Trump University is the most potent metaphor for Donald Trump’s presidential campaign. The enterprise was a dry run for the technique of using Trump’s media image as a business genius to exploit economically vulnerable Americans for Trump’s own personal profit. The formula first used at his pseudo-university — an astonishingly cynical scheme to bilk desperate people — was then used, with several dollops of racial resentment, to win a campaign.
But while it has always been legal to defraud people out of their vote, it is not legal to defraud them out of their money. Trump University is the subject of legal action that has strangely receded from the news. Several months ago, Donald Trump requested that the fraud suit against him for Trump University be delayed until after the election, citing the duties of campaigning. Judge Gonzalo Curiel granted the request, and the trial is scheduled for the end of the month. Now Trump is requesting another delay, arguing that the transition will command all of his time, and the trial should be postponed until Trump has been sworn in.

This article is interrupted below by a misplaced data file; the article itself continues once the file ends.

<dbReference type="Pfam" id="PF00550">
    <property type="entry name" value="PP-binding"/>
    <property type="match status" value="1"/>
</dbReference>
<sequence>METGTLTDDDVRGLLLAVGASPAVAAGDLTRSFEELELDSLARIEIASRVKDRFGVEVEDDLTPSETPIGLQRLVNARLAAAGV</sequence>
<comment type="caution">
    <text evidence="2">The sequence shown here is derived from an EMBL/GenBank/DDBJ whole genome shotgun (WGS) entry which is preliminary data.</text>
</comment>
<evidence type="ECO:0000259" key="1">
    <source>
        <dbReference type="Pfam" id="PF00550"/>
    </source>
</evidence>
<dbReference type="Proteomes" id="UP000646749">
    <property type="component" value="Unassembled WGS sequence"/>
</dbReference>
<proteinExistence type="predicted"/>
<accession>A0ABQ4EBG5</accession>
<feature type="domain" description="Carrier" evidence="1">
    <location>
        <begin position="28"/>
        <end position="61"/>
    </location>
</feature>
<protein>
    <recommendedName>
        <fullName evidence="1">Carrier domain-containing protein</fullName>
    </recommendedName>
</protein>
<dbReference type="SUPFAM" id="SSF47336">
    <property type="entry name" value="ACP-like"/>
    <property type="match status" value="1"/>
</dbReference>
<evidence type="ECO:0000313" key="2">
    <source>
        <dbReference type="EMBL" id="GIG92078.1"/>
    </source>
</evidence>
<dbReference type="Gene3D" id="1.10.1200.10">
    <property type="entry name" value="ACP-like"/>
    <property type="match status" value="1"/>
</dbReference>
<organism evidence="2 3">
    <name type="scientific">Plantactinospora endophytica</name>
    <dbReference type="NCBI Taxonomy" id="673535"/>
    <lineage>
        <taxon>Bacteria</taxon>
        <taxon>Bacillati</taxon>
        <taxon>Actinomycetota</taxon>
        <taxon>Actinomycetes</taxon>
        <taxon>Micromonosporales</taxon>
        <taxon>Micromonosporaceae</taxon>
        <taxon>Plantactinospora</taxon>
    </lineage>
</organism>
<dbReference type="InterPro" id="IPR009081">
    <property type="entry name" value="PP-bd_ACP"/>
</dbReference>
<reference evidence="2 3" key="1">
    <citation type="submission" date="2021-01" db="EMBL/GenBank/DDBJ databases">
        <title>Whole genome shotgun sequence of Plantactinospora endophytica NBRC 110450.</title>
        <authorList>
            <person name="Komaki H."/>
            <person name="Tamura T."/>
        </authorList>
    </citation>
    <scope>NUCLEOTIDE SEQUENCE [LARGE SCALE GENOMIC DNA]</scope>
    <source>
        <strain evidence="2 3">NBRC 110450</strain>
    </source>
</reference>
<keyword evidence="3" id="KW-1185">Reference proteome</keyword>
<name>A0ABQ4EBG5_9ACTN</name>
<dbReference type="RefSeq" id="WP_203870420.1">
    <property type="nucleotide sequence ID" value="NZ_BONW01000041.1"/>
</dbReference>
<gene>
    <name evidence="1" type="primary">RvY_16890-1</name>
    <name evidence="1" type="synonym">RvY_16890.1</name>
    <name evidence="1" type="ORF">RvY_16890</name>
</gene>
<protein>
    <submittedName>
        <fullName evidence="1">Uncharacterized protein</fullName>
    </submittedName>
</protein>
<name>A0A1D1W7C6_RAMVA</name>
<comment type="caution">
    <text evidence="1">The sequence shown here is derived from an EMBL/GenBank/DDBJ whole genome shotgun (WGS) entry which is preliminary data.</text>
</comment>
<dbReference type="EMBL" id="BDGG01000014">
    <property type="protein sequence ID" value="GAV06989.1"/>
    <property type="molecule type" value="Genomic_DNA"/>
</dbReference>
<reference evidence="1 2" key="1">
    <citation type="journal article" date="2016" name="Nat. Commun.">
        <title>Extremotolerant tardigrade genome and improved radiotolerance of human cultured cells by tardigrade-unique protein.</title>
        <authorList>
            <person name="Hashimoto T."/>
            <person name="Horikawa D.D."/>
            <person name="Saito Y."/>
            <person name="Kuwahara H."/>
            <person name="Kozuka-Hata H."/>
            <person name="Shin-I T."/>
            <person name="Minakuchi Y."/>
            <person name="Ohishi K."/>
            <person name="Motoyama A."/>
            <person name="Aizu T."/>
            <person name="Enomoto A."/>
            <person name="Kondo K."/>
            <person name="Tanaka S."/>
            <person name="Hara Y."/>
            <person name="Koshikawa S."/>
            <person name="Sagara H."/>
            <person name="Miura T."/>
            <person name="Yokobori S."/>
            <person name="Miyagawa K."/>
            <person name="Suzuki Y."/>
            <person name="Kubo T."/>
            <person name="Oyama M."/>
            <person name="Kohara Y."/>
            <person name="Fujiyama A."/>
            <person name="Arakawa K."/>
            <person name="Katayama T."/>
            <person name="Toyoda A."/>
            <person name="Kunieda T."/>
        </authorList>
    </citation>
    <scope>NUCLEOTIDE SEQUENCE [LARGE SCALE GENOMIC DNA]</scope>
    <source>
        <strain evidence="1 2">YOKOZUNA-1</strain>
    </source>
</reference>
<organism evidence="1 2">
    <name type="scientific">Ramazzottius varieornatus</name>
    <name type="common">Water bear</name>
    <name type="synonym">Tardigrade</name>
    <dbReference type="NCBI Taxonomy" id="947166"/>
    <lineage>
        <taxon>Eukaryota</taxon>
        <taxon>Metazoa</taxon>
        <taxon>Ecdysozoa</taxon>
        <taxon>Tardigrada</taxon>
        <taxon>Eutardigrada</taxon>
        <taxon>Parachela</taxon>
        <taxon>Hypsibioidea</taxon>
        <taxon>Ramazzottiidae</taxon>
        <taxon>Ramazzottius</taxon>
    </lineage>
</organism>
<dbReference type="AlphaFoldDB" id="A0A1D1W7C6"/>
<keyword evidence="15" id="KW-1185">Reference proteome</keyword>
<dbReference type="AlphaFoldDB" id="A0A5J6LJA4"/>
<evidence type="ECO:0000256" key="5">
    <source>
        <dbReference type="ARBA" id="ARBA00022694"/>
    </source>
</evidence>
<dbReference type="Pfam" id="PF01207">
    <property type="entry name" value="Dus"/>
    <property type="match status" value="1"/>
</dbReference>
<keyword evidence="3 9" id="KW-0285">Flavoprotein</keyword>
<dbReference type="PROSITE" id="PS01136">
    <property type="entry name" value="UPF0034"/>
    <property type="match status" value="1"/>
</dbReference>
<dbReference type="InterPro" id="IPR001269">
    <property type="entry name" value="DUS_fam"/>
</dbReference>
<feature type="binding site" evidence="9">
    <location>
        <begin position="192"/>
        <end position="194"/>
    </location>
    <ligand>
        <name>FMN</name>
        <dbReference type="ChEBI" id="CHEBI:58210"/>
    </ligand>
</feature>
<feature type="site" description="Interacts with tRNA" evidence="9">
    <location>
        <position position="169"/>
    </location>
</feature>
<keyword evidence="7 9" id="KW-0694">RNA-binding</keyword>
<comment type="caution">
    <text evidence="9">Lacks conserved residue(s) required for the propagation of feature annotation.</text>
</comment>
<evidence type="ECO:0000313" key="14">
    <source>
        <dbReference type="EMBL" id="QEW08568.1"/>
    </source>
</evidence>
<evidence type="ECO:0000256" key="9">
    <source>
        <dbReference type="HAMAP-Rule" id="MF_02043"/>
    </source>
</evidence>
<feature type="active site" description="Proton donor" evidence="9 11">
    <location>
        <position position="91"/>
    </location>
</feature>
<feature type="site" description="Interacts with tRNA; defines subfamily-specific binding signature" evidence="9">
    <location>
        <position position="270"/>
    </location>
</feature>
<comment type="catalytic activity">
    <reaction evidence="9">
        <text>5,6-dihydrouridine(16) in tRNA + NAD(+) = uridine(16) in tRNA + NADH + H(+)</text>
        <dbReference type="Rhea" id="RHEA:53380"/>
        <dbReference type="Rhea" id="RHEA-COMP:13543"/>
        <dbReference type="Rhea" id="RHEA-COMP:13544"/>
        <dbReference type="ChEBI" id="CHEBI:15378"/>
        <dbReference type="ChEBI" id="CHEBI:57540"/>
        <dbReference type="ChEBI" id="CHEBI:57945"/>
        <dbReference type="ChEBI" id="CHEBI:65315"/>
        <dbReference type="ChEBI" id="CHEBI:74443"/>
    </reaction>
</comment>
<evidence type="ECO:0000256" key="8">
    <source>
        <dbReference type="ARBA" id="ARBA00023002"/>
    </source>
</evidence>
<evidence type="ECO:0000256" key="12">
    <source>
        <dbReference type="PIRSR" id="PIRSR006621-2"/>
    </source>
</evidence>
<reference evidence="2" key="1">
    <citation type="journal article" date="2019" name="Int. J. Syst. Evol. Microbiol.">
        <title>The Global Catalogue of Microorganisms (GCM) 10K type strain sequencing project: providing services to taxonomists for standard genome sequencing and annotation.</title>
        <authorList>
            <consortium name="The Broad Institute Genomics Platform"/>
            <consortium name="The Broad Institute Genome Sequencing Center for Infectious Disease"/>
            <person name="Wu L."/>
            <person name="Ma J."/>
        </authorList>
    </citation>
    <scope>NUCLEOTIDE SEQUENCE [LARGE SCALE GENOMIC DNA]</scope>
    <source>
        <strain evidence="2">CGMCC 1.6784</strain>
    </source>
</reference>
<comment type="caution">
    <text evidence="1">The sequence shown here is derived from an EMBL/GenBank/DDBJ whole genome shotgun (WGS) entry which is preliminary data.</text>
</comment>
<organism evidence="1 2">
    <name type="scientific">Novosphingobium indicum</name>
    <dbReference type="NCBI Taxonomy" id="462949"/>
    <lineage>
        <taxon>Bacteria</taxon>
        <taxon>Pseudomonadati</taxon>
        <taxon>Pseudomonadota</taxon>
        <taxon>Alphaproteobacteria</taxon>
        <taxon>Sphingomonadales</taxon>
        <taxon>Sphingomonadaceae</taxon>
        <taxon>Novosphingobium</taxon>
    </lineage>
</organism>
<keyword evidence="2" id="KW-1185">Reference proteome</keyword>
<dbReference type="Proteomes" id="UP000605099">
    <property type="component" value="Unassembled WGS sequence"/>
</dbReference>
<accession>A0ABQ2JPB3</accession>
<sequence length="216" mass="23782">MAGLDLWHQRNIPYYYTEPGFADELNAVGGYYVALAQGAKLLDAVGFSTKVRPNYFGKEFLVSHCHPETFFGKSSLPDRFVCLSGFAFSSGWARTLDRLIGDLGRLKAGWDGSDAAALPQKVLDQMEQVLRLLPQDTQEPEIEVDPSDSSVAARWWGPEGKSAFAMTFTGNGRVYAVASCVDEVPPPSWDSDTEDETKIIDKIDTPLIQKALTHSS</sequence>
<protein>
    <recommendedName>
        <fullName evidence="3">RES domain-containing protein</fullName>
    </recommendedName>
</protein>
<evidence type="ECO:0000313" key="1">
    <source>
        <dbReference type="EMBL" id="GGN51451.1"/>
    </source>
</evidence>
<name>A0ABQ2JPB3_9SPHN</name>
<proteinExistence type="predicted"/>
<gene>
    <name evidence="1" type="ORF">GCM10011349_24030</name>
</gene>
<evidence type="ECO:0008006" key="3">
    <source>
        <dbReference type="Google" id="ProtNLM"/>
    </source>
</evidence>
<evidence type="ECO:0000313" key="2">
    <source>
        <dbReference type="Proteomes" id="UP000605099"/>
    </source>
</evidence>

It is worth pondering not only how shameless this request is, but why Trump is making it. It is obvious that Trump will have even less time to spare as president than he does as president-elect (just as it was obvious he would have less time to spare as president-elect than he did as a candidate). So why does Trump want this delay? The most likely explanation is that, once elected, Trump will have a massive legislative and legal apparatus at his command.
There is already a clear legal precedent that holds that a president is not immune to a civil suit for private conduct. The precedent came about as a result of the Paula Jones lawsuit, which Republicans eventually used to pry open revelations of Bill Clinton’s affair with Monica Lewinsky. But Congress could pass a law shielding presidents from lawsuits, thus wiping the slate clean on Trump’s wide array of legal vulnerabilities. The Republican Congress would probably be happy to shield President Trump this way. Barack Obama probably won’t sign a law like that, but President Trump quite certainly would, thus his transparently dishonest rationale for delaying the trial until his political allies can quash it.